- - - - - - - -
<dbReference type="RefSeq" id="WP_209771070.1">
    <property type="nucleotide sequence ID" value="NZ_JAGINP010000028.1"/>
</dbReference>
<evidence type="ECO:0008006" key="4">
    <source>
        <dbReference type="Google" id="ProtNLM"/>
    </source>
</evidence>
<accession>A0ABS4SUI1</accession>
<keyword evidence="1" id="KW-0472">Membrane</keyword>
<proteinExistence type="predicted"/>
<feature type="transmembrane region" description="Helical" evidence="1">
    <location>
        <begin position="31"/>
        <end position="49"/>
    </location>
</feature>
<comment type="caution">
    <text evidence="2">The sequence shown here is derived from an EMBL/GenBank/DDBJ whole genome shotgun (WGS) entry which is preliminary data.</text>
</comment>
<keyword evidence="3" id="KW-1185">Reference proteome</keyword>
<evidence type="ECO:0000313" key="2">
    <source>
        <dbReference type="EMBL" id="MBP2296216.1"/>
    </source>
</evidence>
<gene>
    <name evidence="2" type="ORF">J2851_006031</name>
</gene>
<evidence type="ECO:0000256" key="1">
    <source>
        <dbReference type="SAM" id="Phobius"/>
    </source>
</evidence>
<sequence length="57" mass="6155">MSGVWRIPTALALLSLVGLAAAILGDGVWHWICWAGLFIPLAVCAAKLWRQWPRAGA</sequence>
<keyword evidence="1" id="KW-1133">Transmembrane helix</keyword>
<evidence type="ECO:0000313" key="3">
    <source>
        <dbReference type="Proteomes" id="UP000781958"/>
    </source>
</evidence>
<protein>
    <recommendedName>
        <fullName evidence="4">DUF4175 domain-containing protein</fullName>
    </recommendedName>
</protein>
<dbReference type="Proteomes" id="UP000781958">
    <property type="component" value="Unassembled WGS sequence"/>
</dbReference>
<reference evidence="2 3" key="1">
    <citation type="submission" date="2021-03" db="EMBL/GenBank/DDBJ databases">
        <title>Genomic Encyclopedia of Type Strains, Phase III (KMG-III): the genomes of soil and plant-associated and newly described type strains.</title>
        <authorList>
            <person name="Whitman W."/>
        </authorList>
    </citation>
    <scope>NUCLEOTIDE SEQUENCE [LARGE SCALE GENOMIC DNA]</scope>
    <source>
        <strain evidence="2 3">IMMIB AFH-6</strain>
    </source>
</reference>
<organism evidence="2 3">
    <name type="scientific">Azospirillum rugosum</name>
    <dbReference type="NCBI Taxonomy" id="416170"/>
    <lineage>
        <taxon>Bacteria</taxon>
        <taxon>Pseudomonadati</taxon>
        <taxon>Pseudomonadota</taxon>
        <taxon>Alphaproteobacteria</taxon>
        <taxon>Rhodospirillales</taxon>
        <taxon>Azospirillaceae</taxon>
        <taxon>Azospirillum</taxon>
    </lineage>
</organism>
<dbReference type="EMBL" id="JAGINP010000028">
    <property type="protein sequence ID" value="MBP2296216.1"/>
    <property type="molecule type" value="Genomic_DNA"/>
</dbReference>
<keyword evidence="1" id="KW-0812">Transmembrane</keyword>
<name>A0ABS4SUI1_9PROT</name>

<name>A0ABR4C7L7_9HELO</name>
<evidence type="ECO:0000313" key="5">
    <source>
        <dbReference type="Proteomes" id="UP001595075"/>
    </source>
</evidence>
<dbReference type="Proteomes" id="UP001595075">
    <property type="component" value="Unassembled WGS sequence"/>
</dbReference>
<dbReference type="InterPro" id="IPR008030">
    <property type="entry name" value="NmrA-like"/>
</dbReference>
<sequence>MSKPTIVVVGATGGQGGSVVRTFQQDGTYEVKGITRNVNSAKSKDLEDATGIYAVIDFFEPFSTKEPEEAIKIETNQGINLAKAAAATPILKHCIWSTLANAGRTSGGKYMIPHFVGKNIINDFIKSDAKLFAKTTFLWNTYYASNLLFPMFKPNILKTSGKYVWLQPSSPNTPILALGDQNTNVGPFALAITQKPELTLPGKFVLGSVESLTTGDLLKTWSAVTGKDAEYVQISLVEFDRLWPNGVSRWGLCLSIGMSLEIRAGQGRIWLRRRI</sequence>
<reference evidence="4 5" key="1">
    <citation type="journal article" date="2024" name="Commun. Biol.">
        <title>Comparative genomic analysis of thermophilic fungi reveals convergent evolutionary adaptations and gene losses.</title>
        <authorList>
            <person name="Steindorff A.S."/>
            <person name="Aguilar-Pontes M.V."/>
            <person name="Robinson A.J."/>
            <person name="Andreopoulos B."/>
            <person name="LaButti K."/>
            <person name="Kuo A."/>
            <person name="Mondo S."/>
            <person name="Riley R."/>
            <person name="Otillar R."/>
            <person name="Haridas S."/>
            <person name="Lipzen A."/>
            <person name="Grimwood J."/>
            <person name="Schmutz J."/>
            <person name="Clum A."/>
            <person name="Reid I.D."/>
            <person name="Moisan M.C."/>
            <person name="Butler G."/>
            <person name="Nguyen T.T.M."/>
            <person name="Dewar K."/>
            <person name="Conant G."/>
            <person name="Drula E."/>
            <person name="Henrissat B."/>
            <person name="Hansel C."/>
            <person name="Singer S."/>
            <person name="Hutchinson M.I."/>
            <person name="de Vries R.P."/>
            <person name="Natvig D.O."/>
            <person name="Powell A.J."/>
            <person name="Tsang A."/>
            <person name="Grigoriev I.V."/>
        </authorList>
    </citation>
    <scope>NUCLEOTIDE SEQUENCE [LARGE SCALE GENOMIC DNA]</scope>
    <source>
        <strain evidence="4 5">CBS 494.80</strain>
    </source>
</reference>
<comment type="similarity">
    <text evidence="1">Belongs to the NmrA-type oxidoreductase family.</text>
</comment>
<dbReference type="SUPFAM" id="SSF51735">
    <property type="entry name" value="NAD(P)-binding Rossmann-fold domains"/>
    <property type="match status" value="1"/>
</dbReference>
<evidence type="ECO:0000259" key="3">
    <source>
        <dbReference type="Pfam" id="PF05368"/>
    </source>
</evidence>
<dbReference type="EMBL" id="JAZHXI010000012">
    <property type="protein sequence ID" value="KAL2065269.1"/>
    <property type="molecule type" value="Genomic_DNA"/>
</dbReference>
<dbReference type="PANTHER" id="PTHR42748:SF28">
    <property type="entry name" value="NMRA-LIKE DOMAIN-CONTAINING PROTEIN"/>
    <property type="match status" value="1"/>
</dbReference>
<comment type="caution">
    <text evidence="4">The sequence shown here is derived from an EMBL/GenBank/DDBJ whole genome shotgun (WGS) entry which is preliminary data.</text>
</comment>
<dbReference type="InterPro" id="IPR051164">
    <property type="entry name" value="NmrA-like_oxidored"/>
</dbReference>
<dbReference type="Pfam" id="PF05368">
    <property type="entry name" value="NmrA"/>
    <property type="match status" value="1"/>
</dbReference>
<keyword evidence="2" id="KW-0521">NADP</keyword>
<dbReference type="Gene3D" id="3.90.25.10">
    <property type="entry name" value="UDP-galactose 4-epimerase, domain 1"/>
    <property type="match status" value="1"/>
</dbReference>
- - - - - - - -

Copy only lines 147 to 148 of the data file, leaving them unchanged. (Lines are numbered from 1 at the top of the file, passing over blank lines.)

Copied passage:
<dbReference type="EMBL" id="JAZHXI010000012">
    <property type="protein sequence ID" value="KAL2065269.1"/>